The No on 64 campaign spent nearly $2.7 million against the initiative, most of which was donated by gay rights organizations.

At the polls in November 1986, Proposition 64 was defeated by a 4-1 margin.

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Undaunted by the resounding defeat of Proposition 64, the LaRouche camp turned around and put Proposition 69, a duplicate measure, on the June 1988 primary ballot.

Because of its association with Proposition 64, Proposition 69 was behind 3-1 in early polls.

The No on 69 Committee spent only $500,000 to defeat the measure.

Lesbian activist Dana Van Gorder headed the No campaign. "We spent so much and did such a thorough job [on 64] saying we don't want Lyndon LaRouche forming health policy in California, we don't really believe we have to go to major lengths [to defeat 69]," Van Gorder said at the time.

Prop 69 was defeated by another 4-1 margin.

But LaRouche's supporters still defend his initiatives. "The gay community tried to make the debate about civil rights," said a LaRouche campaign worker who preferred to remain anonymous.

"When you have 50 percent of people in Africa infected, the majority of which aren't gay, you have to wonder if the debate is actually about homosexual rights."

In fact, the LaRouche supporter added, if the initiative had passed, "thousands of people would still be alive today."

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Six months later, Californians paid a little more attention to the AIDS crisis.

Proposition 96, on the November 1988 ballot, mandated AIDS testing for anyone convicted of a sex offense or a crime in which bodily fluids could have been transmitted. It also required prison officials to report any inmate suspected of carrying a communicable disease.

Large parts of Proposition 96 were already signed into law by Governor Deukmejian, but conservative sponsor and Los Angeles Sheriff Sherman Block didn't think the laws went far enough. Law enforcement and victims-rights groups were firmly behind the new measure.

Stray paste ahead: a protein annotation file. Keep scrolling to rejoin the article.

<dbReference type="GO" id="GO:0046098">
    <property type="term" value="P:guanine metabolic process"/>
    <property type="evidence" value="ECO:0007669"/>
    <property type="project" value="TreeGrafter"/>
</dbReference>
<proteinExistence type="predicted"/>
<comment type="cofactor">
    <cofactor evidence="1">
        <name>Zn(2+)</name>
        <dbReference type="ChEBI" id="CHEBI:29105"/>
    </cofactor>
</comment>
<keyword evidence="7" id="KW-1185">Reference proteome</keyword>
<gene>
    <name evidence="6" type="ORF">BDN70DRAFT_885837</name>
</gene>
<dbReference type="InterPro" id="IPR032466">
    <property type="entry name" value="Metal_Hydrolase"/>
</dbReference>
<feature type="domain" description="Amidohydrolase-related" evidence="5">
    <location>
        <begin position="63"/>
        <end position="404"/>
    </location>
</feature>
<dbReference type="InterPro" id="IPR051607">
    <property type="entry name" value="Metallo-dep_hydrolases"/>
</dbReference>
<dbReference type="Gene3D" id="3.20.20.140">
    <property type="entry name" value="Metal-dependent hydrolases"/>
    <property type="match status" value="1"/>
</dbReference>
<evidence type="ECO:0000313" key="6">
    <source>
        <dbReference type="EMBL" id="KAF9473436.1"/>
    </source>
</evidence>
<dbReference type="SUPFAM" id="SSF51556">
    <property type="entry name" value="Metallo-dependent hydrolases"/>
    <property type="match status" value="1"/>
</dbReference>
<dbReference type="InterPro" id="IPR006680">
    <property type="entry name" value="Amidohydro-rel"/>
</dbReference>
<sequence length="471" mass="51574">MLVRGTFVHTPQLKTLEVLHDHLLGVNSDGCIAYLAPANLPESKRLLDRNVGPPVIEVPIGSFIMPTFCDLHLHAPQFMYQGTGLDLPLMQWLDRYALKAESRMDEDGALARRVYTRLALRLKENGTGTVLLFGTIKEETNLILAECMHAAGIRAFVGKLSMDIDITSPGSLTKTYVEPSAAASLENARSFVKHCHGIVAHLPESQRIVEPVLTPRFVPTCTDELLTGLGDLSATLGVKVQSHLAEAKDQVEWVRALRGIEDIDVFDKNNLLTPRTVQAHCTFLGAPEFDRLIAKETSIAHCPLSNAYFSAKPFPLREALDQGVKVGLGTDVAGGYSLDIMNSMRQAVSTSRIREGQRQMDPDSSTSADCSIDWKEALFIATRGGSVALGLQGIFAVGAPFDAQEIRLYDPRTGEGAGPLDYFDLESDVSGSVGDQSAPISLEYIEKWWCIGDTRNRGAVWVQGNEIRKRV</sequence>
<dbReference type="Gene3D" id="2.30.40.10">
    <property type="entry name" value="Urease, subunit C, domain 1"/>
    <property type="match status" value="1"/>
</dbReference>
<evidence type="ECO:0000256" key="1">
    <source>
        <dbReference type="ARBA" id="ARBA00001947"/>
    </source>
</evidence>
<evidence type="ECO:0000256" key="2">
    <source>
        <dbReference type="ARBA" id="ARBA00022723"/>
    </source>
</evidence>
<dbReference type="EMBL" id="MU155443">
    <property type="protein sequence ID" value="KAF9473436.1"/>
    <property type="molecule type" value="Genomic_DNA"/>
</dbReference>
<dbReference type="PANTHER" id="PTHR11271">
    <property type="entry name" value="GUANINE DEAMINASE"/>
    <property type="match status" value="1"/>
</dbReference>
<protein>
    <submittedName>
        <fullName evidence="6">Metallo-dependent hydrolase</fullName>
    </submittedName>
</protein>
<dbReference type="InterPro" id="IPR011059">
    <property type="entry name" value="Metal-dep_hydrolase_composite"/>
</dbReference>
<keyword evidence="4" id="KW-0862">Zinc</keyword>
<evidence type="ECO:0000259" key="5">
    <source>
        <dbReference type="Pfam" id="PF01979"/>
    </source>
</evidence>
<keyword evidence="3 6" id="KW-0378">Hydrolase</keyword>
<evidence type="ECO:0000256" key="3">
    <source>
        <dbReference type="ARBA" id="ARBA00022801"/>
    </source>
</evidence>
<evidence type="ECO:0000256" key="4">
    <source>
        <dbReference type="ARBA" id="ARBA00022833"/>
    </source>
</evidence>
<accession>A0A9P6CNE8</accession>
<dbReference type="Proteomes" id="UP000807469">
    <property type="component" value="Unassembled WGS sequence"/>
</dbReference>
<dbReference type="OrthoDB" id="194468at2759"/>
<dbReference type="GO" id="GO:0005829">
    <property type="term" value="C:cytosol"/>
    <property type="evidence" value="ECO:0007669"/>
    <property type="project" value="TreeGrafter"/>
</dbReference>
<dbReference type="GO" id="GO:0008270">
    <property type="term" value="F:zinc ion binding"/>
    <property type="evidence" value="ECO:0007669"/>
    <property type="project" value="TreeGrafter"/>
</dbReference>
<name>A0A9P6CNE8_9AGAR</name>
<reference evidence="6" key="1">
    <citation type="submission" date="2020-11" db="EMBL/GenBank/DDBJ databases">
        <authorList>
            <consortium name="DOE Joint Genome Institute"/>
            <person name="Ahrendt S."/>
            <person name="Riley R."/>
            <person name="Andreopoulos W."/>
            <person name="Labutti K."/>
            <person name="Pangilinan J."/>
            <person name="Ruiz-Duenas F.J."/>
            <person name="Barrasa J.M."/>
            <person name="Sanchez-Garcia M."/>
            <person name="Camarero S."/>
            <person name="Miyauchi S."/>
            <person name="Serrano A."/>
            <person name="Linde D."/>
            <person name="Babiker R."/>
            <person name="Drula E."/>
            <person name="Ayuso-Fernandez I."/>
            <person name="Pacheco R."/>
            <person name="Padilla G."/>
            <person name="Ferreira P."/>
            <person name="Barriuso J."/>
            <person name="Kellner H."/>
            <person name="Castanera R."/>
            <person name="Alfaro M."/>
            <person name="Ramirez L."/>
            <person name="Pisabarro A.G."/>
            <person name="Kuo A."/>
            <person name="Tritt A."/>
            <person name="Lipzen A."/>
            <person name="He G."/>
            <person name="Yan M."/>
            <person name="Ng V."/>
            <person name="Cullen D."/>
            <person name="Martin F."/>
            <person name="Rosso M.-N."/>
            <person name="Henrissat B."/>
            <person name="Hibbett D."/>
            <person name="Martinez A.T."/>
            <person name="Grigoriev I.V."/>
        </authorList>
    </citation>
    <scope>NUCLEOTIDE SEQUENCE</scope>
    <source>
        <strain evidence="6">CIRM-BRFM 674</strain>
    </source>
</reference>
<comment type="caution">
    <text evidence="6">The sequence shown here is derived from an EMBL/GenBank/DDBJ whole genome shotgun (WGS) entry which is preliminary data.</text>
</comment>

Opponents, including the ACLU and gay groups, argued that Proposition 96 was an unlawful invasion of privacy. They said that the law was aimed not to stop the spread of AIDS but to accomplish a watered-down version of Proposition 64.

Since most areas of California have anti-sodomy laws on the books, gay men could be tested on the grounds that they were committing sex crimes, opponents said.

Even though it was strongly opposed to Prop 96, the gay community's resources were drained because of another initiative on the same ballot.

Proposition 102, which sought to abolish anonymous AIDS testing and require doctors and health care providers to report the names and personal information of all HIV-positive patients, was sponsored by Dannemeyer.

Stung by the opposition of both parties against Proposition 64 and its overwhelming defeat in the hands of California voters, its supporters felt Proposition 102 was a kinder, gentler AIDS control initiative, and this time they didn't have LaRouche lurking in the background.

Proposition 102's most controversial planks would have required health officials to trace the sexual histories of patients identified as HIV carriers, doctors would have been required to report an HIV-positive blood test within 48 hours, and patients would have had seven days to give health authorities a list of known sexual contacts.